Part 1: Definition
Don’t worry, this won’t be another futile attempt to change the definition of craft beer or to come up with a new and better one. It is one of those “it’s done, deal with it” things: you may not like it but things aren’t going to change anytime soon. The makers of craft beer coined the term and kept using it so who are we to suddenly demand that it changes. This discussion only takes place within a very small segment of the beer drinking public anyway. For the more casual drinker, ‘craft’ means that it is beer more to their liking, beer that is not lager or mass-produced beer. It is alternative to these. Here in the Netherlands Het Uiltje, Kompaan and most of all Jopen use the term everywhere and Peter van der Arend named his latest bar Craft & Draft. And who I am to go against these great men’s words. If Jopen suddenly decides that “you know, that Martijn guy from the Dutch Beer Pages makes a valid point, let’s change all our labels!” something is very wrong in this world.
I was working on some comparisons between indie rock music and craft beer. Both are alternative cultural exploits that have more similarities than you might think at first. I am sure I can make the comparison with tons of other art forms, but indie rock and beer are two of my areas of expertise, not pottery, jam making or the naming of hobos (if you got this cultural reference you are my new best friend and I will buy you a beer). The next two chapters will about the brewer / artist, and about the beer drinker / music lover and will be posted in the coming weeks.
But first, what does indie rock actually mean?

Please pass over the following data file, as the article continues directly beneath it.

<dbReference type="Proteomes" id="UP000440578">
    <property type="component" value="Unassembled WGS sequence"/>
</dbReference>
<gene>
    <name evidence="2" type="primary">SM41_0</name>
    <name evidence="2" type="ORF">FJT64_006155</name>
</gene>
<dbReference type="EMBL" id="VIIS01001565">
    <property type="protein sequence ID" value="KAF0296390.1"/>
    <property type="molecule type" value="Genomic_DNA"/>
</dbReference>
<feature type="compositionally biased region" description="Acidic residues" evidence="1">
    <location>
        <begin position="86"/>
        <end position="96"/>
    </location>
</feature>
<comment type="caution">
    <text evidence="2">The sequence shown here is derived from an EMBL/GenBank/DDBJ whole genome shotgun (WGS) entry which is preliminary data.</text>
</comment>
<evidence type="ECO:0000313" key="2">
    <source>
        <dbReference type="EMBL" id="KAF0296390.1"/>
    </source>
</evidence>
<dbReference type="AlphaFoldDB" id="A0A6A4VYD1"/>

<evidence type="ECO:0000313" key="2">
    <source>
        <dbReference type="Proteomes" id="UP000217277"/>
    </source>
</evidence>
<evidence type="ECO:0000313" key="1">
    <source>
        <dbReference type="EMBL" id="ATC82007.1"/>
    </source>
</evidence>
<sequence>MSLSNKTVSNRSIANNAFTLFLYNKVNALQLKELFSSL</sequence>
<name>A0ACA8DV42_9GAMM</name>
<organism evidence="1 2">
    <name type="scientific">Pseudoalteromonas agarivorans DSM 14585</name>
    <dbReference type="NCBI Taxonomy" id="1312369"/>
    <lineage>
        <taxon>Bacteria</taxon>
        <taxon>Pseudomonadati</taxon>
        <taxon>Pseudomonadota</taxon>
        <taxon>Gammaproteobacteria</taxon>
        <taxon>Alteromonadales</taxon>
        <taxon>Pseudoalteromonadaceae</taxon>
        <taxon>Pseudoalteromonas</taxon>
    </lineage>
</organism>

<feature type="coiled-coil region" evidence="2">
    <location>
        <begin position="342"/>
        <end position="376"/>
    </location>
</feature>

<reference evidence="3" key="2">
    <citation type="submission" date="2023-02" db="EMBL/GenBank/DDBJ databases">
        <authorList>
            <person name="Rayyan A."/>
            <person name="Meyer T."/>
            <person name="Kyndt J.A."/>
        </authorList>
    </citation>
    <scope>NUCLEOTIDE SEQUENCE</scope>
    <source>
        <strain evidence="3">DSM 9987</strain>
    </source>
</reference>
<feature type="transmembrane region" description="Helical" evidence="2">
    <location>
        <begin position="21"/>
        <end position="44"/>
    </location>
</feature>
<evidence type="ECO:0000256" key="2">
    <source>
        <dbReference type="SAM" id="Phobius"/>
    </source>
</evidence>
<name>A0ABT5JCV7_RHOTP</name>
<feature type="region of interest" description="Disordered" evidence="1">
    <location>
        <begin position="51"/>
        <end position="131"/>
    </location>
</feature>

The term was already used in the 1950’s to describe the smaller record labels who fought to get their singles on the charts and sold. It was the only way to survive against the majors like RCA. In the late 70’s the term independent became more synonymous with do punk rock Do-It-Yourself mentality, something that has remained, even within craft brewing.
Just give me Indie Rock!
In the 1980’s this changed and the term became to mean the music they produced. This was the time that it meant something when you said you were an indie rock fan. The term changed from an economic one to a cultural description. If you met someone and said you liked indie rock, it meant the changes were that he or she liked the Smiths, R.E.M., Dinosaur JR and later Pavement, Built to Spill or the Strokes. But the chances were also that he or she liked the Chemical Brothers, Orbital and Underworld, and maybe even Arrested Development or other fringe hip-hop bands. Dinosaur JR and Built to Spill are good examples of bands who signed with major record labels without changing their music. The majors saw that now there was money to be made with these acts. In iTunes it is a category, even if the biggest record label in the world released it.
The definition of craft beer has changed too. No longer does it solely means artisanal made beer. More and more a lover of craft beer likes alternative beer, beer that is outside of the mainstream, the stuff that doesn’t promote FIFA or your national football championship. Does this mean small? Not immediately, but often they make and sell less than the ‘major’ breweries, just like Death Cab for Cutie will never sell the amount of albums Justin Moron or Rihanna sells. To say you like craft beer means you prefer IPA’s, Russian Stouts and saisons. It also means you love styles that are completely new or ancient like gose or gruit beers.
Both ‘Indie rock’ and ‘craft beer’ have been around for a while now. Some are questioning the right use of these terms. But it’s not the words that change, it’s what they mean, what they represent. From a pure technical dictionary definition it has taken on new meaning, a meaning that now represents a culture and an art form.
So now that we got that out of the way, stay tuned the coming weeks for the other parts in the series where I look at other comparisons.